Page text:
The most underrated domaine in Faugères for me is Mas Des Capitelles, situated near the start of the village on the road from Roujan. The Laugé family are behind this domaine, they have been winemakers for many generations and Cédric and Brice are currently at the helm. Certified organic and biodynamic their vines are on schist and the wines are classic examples of the Appellation with lovely freshness and generous fruit. Faugères 20 and Primus 20 are the introductory wines and if you want a wine to typify Faugères then either would serve you well, lovely bottles. However, the real stars reveal the restless experimentation of the brothers. Vintage 2015 made from old Carignan vines whose grapes are barrel aged with Mourvedre before a final addition of Grenache to the bottle. Fresh raspberry fruit with underlying structure and elegance, I wrote the word ‘beautiful’ in my tasting notes. Crescendo 19 is a similar blend with minimal SO2 and is spicy, lighter than Vintage but long lasting. Two special cuvées made from the very best grapes were called simply #3 (Mourvedre, Syrah) and #4 (Mourvedre, Carignan). In my enthusiasm I forgot to note vintages but these are wines tended for a long time, left to mature. Both were powerful yet balanced and a joy to drink. I have a lot of time for the Laugé family, they really are working to get the best from their soils and vines and I urge you to seek them out.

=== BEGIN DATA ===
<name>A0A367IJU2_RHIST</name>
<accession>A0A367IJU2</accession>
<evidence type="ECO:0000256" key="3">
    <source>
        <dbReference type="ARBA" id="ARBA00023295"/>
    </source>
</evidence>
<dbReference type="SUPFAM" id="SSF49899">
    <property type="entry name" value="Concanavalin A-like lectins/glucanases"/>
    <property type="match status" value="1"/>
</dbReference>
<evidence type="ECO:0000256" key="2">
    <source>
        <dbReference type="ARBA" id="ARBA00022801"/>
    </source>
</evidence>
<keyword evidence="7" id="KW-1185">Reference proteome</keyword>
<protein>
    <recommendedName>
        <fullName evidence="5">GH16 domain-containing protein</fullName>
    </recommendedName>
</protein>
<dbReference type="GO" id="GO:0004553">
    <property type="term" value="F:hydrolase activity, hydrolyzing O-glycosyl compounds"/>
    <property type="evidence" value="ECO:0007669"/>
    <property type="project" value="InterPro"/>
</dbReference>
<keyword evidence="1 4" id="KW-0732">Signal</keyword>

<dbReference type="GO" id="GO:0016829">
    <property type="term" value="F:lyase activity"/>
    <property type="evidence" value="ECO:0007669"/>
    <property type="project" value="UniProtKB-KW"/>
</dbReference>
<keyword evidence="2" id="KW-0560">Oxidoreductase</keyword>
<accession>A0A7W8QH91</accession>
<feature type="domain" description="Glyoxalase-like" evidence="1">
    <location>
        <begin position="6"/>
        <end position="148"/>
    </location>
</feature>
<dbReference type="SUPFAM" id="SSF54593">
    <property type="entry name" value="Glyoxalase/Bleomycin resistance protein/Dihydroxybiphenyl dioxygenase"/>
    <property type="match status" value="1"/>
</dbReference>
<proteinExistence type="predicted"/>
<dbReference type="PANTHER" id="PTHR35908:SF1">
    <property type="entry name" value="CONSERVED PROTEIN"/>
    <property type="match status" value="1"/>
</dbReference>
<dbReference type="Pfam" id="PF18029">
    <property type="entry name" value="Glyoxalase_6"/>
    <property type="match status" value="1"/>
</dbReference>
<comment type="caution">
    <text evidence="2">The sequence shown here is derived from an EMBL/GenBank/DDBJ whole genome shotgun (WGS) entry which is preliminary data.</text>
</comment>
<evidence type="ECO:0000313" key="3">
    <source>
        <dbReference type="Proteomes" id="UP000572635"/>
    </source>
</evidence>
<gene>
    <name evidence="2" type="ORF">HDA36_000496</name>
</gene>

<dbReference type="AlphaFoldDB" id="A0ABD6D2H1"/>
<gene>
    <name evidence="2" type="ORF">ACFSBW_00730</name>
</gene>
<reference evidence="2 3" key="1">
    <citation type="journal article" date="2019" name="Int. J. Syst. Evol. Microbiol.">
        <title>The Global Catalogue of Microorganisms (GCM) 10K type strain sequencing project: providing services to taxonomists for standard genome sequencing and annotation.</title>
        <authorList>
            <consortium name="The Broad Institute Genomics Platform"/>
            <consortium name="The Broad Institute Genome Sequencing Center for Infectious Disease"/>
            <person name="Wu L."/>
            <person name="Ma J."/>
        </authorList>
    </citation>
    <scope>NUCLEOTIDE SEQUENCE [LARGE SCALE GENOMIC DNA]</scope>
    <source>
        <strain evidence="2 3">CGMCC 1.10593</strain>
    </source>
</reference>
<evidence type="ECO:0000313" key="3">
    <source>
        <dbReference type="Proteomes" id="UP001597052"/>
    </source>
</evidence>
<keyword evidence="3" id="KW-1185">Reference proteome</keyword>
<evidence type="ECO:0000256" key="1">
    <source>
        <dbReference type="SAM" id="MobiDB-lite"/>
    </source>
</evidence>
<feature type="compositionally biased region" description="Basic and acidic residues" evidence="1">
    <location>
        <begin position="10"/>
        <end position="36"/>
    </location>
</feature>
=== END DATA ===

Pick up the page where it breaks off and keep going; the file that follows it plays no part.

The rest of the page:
Mas D’Alezon